To intentionally use an exaggerated example: I can urinate on a wall, tell nobody else about it, give it no further meaning or consideration, have done it for no particular reason other than my need to urinate, and call it art (regardless of whether the setup premise is offensive to some).
I can look at this image from the site:
And I can decide that is art which represents my emancipation from indentured servitude in another life when I was a coal miner for BigCorp on Mars. Or any other seemingly ridiculous meaning I choose to give it.
Pissing on a wall and arbitrarily calling it art does not make it art. That style of thinking worked during the Dada movement https://en.wikipedia.org/wiki/Dada but is no longer something that would work today, unless you were doing a live art installation, in which case you are committing to some kind of commentary on some factor of the world anyways.
Artists almost always create art with meaning, and in the rare cases they don’t they are still attempting to make genuinely thought provoking works of art, even if it’s simply showing off their skills. If you go to an art gallery there is always the artist’s thesis statement or message written out at the entrance.
You are correct that art is subjective though. What an artist envisions and what their audience gets out of it has been shown time and again to not line up in many cases. And in a way, that is the beauty of art - our shared experiences while appreciating it.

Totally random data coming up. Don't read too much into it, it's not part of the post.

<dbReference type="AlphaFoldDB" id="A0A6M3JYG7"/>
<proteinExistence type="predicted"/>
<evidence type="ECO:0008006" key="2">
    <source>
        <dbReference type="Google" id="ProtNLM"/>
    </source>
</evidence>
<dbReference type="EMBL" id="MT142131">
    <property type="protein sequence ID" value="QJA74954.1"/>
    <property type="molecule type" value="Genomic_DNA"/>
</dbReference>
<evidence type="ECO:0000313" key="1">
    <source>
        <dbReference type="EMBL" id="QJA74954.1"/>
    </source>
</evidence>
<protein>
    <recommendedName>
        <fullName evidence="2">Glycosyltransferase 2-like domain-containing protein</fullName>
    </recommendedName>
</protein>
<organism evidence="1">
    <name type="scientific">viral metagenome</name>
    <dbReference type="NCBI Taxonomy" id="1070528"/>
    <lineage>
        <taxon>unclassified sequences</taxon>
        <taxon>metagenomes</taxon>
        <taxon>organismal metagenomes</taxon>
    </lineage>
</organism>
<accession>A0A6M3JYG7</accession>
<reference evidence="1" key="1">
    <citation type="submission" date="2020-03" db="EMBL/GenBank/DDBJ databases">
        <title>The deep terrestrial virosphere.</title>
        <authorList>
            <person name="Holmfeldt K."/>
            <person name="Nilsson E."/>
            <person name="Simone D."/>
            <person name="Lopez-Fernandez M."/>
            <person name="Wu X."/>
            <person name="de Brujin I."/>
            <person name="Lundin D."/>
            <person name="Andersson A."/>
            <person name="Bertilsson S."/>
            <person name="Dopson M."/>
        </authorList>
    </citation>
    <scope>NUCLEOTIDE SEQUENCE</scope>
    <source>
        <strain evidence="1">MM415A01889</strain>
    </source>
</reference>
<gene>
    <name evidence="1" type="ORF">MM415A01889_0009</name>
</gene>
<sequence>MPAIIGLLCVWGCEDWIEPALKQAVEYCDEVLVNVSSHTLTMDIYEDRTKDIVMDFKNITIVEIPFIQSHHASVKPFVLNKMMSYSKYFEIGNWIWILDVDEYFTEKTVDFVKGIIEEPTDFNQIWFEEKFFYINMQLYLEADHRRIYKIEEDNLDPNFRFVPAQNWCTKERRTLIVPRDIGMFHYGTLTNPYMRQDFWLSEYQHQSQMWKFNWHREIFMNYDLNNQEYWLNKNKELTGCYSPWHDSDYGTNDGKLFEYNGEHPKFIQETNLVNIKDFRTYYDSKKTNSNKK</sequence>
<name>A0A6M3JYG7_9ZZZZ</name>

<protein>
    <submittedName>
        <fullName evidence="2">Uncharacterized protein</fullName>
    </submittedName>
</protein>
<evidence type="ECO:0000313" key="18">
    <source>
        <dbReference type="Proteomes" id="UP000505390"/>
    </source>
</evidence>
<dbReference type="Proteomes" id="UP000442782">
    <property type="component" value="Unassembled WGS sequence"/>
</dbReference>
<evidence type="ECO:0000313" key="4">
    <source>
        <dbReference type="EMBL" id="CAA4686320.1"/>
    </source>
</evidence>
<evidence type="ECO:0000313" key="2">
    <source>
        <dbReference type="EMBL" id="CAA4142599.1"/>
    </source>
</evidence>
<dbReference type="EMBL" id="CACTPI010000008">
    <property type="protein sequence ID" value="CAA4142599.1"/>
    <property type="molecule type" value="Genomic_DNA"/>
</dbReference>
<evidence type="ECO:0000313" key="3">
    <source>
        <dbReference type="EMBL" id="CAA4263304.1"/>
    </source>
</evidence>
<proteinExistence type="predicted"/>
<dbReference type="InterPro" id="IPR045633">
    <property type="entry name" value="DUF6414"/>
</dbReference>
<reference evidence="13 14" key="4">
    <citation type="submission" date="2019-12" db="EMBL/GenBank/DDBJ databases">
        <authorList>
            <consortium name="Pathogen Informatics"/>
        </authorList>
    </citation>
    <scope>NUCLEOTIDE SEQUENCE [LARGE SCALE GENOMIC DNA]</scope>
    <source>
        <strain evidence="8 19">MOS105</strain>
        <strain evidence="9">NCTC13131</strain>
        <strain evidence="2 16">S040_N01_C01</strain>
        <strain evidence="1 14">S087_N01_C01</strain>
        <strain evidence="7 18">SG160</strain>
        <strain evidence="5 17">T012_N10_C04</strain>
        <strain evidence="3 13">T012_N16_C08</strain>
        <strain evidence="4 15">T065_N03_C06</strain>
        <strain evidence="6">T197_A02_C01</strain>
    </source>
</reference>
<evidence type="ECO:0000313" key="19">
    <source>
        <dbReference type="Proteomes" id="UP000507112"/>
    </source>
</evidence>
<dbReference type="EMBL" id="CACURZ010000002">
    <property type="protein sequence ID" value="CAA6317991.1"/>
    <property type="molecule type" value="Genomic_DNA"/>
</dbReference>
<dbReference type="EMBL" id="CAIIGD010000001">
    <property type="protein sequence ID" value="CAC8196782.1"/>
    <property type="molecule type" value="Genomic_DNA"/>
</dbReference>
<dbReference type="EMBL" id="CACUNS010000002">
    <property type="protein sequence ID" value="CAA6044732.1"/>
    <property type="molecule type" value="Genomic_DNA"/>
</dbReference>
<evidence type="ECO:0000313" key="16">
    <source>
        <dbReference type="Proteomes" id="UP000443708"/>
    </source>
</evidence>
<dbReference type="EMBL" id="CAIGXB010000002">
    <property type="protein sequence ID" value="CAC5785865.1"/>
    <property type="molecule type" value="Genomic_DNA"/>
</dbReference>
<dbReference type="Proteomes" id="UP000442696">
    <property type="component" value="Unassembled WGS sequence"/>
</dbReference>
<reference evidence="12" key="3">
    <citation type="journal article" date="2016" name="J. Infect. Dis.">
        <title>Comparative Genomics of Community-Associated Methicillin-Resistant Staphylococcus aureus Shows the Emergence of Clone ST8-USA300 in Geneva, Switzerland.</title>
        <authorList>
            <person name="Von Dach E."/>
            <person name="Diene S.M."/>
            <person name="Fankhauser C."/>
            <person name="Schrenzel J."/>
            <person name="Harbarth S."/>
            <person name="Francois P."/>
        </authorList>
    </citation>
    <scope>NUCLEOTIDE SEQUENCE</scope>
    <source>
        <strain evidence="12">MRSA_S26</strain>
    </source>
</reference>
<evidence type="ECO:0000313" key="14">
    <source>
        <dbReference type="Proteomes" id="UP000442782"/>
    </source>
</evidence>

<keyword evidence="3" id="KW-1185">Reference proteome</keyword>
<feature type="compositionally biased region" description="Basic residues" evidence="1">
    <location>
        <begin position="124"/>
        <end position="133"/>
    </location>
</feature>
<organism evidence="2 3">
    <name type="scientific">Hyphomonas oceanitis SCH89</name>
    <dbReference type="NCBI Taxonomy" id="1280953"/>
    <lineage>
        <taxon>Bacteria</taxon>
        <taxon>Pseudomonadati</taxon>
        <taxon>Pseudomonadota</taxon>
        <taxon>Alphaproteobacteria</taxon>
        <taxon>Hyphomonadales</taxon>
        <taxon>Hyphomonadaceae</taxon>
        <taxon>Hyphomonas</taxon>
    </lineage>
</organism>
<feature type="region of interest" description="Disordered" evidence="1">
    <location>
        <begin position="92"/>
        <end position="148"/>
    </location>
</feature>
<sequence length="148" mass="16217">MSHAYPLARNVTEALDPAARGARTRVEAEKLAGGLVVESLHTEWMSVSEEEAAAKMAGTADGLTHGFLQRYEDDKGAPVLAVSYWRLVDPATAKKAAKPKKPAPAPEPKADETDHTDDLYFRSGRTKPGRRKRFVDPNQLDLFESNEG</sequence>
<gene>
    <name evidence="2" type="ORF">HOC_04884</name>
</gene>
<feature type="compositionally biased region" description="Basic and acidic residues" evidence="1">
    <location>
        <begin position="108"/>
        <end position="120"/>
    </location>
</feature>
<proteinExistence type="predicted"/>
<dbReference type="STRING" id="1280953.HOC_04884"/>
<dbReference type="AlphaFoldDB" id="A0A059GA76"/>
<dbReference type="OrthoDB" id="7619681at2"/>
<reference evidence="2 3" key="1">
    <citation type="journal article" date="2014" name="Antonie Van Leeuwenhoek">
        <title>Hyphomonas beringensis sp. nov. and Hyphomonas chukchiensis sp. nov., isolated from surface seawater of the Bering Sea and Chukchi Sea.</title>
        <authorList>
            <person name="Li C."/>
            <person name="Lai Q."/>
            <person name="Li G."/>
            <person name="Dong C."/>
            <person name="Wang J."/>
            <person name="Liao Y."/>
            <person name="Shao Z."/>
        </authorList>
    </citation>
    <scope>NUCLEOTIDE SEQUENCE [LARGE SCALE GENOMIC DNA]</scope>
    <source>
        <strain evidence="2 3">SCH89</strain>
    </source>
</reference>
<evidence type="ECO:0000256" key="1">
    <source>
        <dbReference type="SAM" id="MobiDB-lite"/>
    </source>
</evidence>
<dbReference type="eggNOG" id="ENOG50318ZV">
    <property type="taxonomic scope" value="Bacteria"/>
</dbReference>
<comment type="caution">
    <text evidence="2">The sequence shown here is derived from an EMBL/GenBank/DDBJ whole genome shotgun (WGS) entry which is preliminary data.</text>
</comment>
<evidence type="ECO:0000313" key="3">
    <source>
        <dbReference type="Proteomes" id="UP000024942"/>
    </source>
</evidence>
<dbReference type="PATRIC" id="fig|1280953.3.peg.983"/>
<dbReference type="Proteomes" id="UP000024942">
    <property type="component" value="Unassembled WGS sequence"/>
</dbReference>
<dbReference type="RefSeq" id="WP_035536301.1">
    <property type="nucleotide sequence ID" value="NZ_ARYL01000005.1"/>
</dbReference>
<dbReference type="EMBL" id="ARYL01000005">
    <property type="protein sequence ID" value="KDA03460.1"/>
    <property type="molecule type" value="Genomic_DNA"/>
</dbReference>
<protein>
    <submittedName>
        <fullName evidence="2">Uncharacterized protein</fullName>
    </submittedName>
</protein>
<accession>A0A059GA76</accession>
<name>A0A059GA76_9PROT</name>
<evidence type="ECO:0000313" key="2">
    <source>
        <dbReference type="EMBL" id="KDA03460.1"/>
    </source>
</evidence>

These AI pictures would wind up being called art if someone purposefully produced them as such and if necessary, provided some meaning or context to them all.
I get what you're trying to say. That sort of thing isn't common in contemporary art, especially not in a gallery setting. But that's a tiny portion of all the art in the world.
For example - I know an artist in Tuscon who drinks his own piss. That's the performance. He might have a personal meaning behind it, but he doesn't explain it to anyone. And he does plenty of other meaningless things intentionally.
He's not world renowned or anything, but he is known among some artists in Tuscon, he considers himself an artist, and thats how he makes his living. He also has an art degree.
> You are correct that art is subjective though.
That's my argument against (most) graffiti.